Interesting that all you need is a dark green to start to see BBA. I have my DC at a light green and I still have some BBA. Albeit, this BBA may have been from 4-6 weeks back. At that time I did a rescape, added some new ADA AS, switch over from using ADA ferts to dry ferts, and did some hardware changes to my CO2 system.

    I have a feeling all of the above change cause the BBA to start to appear (perhaps a ammonia spike, etc).

    Trying to dial in the CO2, dry ferts, etc. for this tank.

    The tank is a 60 gallon discus tank and has very little if any pearling.
     
  7. Gerryd

    Gerryd Plant Guru Team
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  8. shane

    shane Lifetime Charter Member
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    Hi Gerryd,

    Thanks for the post. I just read that post you linked. I think I had a bit of the same "expectations" as you had.
     
  9. Carissa

    Carissa Guru Class Expert

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    My experience with bba is that once it appears, it's there permanently until you remove/kill it. So each time my co2 levels drop, the new crop of bba has to be harvested manually even when I fix it.

    And yes it's very true, any instability in water parameters will lead to plant/algae problems, even when the changes are for the better. The best thing I ever did for my tank was leave it alone for a couple of months. :) Well, other than light water changes and ferts. It seems like the good thing to do is figure out what to change to get things in a balanced state, change it, and then hands off for at least a month.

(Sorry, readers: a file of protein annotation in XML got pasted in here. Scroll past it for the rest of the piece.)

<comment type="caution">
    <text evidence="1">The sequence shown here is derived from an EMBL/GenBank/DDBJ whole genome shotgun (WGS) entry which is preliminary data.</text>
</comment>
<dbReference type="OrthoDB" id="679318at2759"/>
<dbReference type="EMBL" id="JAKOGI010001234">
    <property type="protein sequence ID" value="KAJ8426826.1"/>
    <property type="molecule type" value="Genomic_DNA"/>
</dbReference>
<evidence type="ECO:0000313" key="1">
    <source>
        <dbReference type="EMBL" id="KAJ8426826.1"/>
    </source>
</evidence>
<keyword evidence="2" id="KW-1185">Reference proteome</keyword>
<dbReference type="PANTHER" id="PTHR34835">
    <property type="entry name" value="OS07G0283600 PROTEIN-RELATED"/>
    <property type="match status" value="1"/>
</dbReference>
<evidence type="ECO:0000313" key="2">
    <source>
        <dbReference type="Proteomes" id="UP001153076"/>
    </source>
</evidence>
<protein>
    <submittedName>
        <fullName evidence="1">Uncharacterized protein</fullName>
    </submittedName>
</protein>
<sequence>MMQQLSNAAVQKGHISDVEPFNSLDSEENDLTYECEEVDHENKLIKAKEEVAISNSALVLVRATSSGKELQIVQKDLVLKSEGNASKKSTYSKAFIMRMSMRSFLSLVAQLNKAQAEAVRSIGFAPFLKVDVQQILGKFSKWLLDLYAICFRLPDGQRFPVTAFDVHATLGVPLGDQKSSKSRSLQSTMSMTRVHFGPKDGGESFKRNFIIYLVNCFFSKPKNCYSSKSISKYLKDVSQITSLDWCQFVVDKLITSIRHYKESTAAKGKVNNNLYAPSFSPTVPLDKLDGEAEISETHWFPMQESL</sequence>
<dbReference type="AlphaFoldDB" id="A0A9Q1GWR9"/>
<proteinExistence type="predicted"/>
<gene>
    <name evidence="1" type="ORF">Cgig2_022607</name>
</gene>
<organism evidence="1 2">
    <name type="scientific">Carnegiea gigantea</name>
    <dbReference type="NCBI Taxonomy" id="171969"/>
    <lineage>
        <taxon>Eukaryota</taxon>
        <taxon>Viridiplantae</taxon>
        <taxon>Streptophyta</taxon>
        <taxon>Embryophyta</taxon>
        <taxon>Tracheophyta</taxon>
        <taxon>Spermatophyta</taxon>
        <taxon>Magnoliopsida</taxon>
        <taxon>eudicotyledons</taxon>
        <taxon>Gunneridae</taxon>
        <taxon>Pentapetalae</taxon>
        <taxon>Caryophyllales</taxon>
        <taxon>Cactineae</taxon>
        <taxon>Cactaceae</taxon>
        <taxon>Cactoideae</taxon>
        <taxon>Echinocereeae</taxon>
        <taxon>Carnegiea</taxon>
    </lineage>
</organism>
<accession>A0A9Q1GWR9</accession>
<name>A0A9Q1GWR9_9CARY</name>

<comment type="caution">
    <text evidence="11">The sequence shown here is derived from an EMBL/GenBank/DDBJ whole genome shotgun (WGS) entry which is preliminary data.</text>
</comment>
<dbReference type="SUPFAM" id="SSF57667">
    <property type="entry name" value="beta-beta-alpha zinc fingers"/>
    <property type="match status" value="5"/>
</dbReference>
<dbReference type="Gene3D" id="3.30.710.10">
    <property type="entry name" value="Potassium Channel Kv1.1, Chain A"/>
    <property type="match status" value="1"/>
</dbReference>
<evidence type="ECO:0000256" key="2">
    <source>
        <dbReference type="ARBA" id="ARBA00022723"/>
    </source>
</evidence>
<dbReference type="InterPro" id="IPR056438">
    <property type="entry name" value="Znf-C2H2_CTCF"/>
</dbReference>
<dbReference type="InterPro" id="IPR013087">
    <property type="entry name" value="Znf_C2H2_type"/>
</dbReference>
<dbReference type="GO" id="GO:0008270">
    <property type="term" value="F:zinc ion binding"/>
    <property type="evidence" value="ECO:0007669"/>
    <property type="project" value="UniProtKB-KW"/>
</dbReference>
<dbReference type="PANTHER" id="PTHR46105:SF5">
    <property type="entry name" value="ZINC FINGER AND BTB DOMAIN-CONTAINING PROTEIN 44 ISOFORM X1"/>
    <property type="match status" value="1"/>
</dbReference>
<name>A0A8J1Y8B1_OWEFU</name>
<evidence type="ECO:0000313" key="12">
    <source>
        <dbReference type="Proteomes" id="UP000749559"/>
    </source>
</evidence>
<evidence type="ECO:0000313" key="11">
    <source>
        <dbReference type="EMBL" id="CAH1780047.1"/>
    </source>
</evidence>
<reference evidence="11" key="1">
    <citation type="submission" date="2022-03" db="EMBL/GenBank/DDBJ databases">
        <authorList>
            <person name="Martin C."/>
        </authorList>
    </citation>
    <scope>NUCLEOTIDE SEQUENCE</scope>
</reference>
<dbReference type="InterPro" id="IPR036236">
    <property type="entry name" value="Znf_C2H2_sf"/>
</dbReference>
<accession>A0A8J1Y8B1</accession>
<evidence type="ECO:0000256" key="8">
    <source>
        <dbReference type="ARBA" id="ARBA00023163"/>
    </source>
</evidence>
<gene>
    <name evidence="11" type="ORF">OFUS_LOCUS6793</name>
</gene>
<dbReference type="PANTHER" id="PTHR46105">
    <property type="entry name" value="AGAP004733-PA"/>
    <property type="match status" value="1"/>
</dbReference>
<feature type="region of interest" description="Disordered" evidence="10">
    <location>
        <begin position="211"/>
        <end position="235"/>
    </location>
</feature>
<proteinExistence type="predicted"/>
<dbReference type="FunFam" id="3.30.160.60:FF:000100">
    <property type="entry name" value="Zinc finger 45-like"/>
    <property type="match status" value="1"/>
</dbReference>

10. Henry Hatch

    Henry Hatch Guru Class Expert

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    I agree with Carissa's comment on co2 levels. I don't know what light levels she has but I have a couple of tanks with diy co2. One has one t5 ho 24 watt bulb on a 20 gallon and I have a 30 gallon with 60 watts of no flourescent. I think it is correct that if a tank has sufficient co2 for a given amount of light that variation above that level is generally not a problem. I do pay attention to currents and pruning.

    In my case I replace the co2 mixture as soon as I see the bubble rate go down. Co2 output with bread yeast can fall precipitously. I use wine yeast and get about 2 weeks out of a batch. I still don't trust my drop checker even with a reference kh solution.

    I was running a 50 gallon with pressurized co2 and 2.4 watts of no floursescents and found that to maintain 30 ppm of co2 I went through one 10 lb tank in about 3 months. It costs me $26 to fill my tank. I think that is high but it's not like these places are on every street corner.

    While I have had problems with my tanks I've had no BBA in over a year. I've had traces of GSA and that has been it.


    Henry
     
  11. Carissa

    Carissa Guru Class Expert

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    I have the equivalent of about 60 watts of T8 over my 32g. It's not much, because it's a deep tank. Much of my co2 ends up as little tiny bubbles rather than getting absorbed, my diy reactor really chops them up and they go shooting around the tank.